Today's Trends in Credit Regulation

Tomorrow, and Tomorrow, and Tomorrow: The CFPB's Unbounded Limitations Period
By Allen H. Denson

With apologies to the Bard, recent developments concerning the CFPB's time to commence an action leave many wondering if their potential liability for past conduct extends "to the last syllable of recorded time."

Statutes of limitations are important tools to control compliance risk. They let us know when we can no longer expect to be hauled into court for past conduct. Unfortunately for many, the CFPB's vaguely defined time to sue has made projecting compliance risk an impossible task.

Beginning in July 2011, the newly formed Consumer Financial Protection Bureau gained authority to prohibit Unfair, Deceptive, and Abusive Acts or Practices ("UDAAP"). To enforce this new prohibition, Congress authorized the Bureau to bring cases either in federal district court or through "administrative adjudications" heard by agency-appointed Administrative Law Judges.

Congress also sought to impose limits on this new authority through a statute of limitations. Specifically, no "action" based on a UDAAP violation may be brought more than three years after the "date of discovery." Two aspects of this limitations provision create serious problems for anyone attempting to mitigate compliance risk.

"Date of Discovery"

By using the phrase "date of discovery," Congress codified a so-called "discovery rule" for UDAAP claims. This rule means that the time to sue begins to run when a party knows or with the exercise of due diligence should know facts that will form the basis for an action, not when the action occurs.

Historically, the discovery rule has been used in fraud cases, where it would be unfair to hold plaintiffs to limitations periods tied to the date conduct occurs. It has been an exception rather than the rule because, in the ordinary course, a private party is immediately aware of an injury and has fair notice that his or her time to sue is running. Injuries due to fraud are self-concealing, so the discovery rule is a way to protect against that possibility.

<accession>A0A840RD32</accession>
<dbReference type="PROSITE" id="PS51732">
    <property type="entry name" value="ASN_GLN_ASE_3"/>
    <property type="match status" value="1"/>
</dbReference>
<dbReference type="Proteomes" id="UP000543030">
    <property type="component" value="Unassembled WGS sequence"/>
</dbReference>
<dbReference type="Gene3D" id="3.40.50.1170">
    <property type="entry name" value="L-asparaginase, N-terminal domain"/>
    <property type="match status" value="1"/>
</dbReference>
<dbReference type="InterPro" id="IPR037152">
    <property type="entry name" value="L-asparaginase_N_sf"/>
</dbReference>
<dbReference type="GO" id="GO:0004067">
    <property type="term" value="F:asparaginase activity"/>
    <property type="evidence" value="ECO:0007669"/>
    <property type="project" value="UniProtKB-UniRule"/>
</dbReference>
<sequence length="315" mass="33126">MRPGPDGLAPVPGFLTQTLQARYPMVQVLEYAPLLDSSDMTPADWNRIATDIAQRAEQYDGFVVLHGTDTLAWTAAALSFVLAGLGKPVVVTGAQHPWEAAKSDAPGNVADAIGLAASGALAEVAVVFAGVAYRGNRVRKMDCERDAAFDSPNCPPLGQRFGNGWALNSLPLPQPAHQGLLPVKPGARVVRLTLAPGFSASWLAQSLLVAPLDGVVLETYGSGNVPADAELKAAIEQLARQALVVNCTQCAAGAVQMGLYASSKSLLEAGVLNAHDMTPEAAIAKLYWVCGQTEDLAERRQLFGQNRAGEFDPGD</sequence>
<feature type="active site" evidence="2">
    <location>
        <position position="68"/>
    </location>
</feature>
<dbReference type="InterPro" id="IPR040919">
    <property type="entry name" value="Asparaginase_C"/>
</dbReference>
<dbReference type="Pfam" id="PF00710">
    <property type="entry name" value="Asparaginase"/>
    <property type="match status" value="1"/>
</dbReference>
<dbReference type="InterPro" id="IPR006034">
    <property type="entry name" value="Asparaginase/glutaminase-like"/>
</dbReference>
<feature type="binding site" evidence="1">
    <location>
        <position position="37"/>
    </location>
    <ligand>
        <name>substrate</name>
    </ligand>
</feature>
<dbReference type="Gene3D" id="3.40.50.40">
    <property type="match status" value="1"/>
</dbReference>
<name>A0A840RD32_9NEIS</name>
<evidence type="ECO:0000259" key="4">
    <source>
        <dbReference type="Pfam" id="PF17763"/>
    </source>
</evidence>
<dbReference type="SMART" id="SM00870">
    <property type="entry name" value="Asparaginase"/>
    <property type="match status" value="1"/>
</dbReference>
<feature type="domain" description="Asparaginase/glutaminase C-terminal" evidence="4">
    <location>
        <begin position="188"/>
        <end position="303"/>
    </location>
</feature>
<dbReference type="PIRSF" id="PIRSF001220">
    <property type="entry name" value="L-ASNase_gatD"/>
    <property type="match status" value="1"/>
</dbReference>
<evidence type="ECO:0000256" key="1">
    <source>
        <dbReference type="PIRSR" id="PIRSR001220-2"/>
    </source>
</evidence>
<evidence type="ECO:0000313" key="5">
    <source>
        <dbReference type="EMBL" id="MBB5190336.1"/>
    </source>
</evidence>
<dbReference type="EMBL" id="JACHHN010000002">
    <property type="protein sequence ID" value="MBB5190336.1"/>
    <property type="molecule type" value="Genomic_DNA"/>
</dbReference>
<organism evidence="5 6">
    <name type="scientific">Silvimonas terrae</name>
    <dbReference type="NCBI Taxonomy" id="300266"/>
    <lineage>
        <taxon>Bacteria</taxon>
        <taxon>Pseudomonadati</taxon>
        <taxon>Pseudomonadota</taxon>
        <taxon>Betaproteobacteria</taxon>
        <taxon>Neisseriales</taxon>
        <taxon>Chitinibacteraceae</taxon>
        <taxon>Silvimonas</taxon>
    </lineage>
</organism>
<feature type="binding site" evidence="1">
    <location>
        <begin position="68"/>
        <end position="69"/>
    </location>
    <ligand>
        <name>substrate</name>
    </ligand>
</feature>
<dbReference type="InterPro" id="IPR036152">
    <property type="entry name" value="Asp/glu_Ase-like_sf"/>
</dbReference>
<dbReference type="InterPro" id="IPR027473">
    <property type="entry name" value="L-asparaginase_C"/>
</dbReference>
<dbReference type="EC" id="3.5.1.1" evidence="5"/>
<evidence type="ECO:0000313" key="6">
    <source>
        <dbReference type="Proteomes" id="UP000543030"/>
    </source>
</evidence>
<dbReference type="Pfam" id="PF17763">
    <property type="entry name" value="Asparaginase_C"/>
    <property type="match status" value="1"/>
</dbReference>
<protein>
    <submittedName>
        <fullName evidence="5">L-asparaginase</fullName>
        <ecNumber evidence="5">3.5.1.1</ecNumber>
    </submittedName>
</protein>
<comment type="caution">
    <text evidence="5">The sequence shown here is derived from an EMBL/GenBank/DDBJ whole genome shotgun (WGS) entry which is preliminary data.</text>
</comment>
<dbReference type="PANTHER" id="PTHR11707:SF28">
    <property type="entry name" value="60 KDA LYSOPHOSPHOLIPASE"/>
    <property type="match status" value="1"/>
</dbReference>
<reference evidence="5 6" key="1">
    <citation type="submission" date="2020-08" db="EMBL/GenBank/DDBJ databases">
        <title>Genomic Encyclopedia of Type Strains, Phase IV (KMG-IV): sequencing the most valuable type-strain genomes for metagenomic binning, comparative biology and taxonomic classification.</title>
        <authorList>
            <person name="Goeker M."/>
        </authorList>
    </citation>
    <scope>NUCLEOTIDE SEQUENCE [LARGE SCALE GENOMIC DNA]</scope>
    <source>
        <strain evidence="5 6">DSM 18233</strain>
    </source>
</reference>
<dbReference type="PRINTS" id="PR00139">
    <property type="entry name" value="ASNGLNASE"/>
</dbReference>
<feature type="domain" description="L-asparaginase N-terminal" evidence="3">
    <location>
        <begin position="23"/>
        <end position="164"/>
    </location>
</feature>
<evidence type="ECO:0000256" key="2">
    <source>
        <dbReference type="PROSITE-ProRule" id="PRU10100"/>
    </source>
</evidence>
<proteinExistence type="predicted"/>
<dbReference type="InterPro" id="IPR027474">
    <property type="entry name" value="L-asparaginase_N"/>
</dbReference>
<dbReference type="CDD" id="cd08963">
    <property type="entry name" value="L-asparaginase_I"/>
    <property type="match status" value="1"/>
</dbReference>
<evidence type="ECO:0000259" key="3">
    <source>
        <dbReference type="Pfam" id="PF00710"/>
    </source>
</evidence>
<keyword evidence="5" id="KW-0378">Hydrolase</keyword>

That same justification for the discovery rule may not be present when the government is seeking to impose penalties and redress. UDAAP claims do not necessarily involve concealment; in many cases affected consumers know they are injured at the time of the action. Consider a UDAAP claim based on making excessive collection calls to a consumer, which was one of Bureau's causes of action against small-dollar lender Ace Cash Express. Assuming the allegations were true, consumers did not need to wait to "discover" that they had been injured; they knew the frequency of Ace's calls.

But, pinning down exactly when the Bureau "knows" or "should know" it has a viable UDAAP claim poses a unique challenge. The Bureau is not monolithic; it has numerous employees-supervisors, lawyers, examiners, and economists. When does an institution of that size and sophistication "know" that a violation occurred? When should it know that a violation occurred?

Unlike a private plaintiff, the Bureau can conduct an investigation or (for some) an examination. It has nearly unfettered authority to access the books and records of those falling within its purview, and one of its core missions is to enforce federal consumer financial laws by bringing cases against alleged violators. Another critical difference between the Bureau and a private plaintiff is the available relief. While a private plaintiff may recover damages or an injunction, the Bureau may, beyond standard relief, impose substantial penalties meant to deter future conduct by both the enforcement target and others in the industry.

In short, the Bureau does not "discover" violations in the same way that a private party would. Going back to our example of excessive collection calls, the discovery rule means that the Bureau's time to bring an enforcement action will begin to run some time after the calls occur, but not at any specific date. It could be after the next examination cycle. It could be after a consumer complains about call frequency through the CFPB's complaint portal. It could also be when the Bureau decides to begin an investigation. The salient point is that businesses trying to project risk have no way of knowing when the CFPB knows or should know of a potential violation.